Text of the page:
Republicans’ rising tide of populism and its effect on the Alabama and Arizona primaries

            With the growing market in the Republican party for Trump’s off-brand conservatism, candidates in races around the country are scrambling to identify themselves in relation to the President. The pressure for candidates to define their platforms less by policy and more by similarity to Trump’s platform has created an interesting political environment—one in which terms like “conservative” and “populism” are thrown together and candidates’ true ideological stances are blurred. It’s no secret that populist rhetoric rose significantly in the GOP in 2016, and that Trump rose with it. The Trump White House and its supporters have put an emphasis on military growth, economic nationalism, and populism. Trump has proposed an increase in military spending, strict immigration policies, and economic policies that benefit America First. Under Trump, the party has shifted to heralding itself as the party of workers, a traditionally populist message.[1]

            These are not so-called “establishment” Republican ideals, and yet as President, Trump is the de facto leader of the Republican Party. As such, his powerful endorsement is sought out by candidates in primary elections who want to attract his supporters. Presently, the two main elections of interest are the senatorial run-off in Alabama and upcoming primary Arizona. In both races, there is tension between the establishment, conservatives, and populists. The Alabama race pits former state Attorney General Luther Strange against former state Chief Justice Roy Moore. The two will meet in a run-off on September 26, after a heated first election that had Moore at 39% of the vote and Strange at 33%. Strange managed to procure the President’s endorsement via Twitter, but it’s unclear whether this endorsement will be enough.[2]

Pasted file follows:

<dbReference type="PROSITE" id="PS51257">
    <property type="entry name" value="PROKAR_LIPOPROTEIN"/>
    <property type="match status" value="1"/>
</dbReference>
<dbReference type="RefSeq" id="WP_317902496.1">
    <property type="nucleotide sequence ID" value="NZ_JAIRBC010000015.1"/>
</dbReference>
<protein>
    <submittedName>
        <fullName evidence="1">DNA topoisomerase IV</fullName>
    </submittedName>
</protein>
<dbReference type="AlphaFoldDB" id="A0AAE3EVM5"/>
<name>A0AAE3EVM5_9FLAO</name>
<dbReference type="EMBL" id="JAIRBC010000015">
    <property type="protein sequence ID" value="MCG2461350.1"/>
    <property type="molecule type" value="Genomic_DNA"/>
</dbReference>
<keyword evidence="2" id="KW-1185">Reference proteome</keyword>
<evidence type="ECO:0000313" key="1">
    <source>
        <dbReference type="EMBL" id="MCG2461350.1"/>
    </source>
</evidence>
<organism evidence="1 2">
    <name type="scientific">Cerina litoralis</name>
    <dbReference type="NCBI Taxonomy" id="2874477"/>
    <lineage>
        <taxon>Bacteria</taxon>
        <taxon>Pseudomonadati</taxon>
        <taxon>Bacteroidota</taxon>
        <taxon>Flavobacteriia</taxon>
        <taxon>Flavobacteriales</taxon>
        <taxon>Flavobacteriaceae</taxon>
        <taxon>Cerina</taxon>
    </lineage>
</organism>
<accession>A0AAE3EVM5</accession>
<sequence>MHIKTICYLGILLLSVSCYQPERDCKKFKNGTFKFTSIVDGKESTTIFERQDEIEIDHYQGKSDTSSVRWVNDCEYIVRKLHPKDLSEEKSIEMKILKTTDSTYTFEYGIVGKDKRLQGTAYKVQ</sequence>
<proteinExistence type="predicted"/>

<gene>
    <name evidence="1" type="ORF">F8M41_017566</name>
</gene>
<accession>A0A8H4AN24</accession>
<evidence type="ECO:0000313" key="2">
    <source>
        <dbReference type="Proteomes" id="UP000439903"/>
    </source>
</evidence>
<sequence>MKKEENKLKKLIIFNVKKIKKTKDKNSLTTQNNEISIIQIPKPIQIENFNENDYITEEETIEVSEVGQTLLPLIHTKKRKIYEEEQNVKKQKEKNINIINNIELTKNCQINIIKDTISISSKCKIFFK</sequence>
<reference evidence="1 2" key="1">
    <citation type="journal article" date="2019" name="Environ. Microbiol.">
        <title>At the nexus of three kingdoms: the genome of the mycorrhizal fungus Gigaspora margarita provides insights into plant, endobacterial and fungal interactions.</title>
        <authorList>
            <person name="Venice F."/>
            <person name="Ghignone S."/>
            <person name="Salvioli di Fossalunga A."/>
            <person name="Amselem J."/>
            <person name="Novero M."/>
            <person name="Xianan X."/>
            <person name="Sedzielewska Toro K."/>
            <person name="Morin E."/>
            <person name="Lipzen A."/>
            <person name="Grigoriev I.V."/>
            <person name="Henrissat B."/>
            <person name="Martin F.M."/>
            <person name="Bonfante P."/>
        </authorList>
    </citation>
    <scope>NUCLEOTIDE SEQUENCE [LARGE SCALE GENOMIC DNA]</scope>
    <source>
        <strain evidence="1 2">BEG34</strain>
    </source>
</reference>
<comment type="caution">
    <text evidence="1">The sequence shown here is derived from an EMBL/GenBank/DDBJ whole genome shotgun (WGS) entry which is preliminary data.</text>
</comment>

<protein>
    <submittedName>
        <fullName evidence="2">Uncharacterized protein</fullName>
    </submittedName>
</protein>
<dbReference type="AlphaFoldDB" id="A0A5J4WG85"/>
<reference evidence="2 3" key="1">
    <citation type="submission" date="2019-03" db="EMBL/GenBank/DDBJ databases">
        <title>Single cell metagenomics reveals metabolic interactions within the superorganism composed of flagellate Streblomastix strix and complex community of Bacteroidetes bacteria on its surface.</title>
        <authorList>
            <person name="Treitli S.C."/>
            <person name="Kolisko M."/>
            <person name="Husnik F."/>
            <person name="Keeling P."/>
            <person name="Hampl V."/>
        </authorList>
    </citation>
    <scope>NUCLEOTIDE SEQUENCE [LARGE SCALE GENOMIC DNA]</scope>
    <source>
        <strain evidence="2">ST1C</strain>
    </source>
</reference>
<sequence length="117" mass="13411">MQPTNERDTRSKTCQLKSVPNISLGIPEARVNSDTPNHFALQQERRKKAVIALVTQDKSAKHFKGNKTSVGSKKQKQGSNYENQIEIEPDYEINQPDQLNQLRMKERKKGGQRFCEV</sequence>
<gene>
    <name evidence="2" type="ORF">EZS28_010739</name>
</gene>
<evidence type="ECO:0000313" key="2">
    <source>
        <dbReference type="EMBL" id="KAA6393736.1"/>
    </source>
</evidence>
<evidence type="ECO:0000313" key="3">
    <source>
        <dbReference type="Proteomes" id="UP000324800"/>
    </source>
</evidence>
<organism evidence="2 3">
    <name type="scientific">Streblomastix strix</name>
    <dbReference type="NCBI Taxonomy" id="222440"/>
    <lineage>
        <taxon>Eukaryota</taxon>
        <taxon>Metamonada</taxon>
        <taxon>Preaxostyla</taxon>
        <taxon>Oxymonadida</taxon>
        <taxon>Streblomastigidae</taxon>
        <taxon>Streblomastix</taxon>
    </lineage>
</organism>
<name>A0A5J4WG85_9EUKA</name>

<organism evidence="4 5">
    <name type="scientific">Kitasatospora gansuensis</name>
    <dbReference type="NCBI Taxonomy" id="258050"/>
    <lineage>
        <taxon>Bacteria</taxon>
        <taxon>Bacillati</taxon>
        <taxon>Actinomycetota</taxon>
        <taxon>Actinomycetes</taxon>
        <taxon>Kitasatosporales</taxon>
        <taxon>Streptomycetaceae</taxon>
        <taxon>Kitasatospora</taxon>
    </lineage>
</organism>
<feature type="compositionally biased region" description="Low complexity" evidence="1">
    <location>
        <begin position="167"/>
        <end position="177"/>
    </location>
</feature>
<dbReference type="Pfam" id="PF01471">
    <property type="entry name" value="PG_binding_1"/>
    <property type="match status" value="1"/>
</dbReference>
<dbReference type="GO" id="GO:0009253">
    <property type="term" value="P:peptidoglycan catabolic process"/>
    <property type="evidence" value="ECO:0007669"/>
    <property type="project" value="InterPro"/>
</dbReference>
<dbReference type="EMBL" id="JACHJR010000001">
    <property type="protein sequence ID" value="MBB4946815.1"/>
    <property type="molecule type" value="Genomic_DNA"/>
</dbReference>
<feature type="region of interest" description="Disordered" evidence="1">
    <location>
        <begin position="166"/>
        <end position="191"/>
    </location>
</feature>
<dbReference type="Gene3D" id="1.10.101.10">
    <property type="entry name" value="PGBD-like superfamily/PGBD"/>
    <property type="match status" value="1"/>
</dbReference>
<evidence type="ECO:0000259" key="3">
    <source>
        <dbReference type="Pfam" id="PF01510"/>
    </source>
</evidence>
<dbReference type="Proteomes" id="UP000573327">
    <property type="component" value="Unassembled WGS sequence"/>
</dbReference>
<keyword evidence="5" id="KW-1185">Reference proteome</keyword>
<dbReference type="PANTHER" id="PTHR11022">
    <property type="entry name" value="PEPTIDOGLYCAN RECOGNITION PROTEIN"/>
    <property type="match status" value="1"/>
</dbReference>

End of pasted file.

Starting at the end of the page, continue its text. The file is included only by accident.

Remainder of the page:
The problem is that strange not only has the support of Trump, but also the support of Mitch McConnell and his Super PAC. Due to McConnell’s backing, Strange is seen negatively as the “establishment” candidate in a state that prefers more staunch conservatives. The question remains whether he is an establishment candidate or a Trump candidate- because these are two very different types of voters.[3] Moore has been playing on this confusion, and attempting to distinguish himself from the Washington crowd. The ex-Chief Justice attracts social and religious conservatives, remarking recently that “God’s hand is still on this country, and this campaign.”

Despite Moore’s positive polling, he is a polarizing candidate. Republicans are concerned about what having him as their standard-bearer would mean for the party’s image. There is also the worry that, although AL is a strongly red state, a Democrat might be able to put up a fight against the somewhat controversial Moore.[4] Strange is having an identity crisis. He has the traditional establishment support of McConnell, the support of a non-traditional President, but also a solid conservative record. Some voters seem to believe that who Strange is as a candidate is defined by who supports him—but this shouldn’t necessarily be the case. Strange commented recently, “What distinguishes me from my opponents is I actually have a record of conservative, common-sense accomplishments as opposed to just the rhetoric about ‘I’m a conservative guy, I love President Trump’.”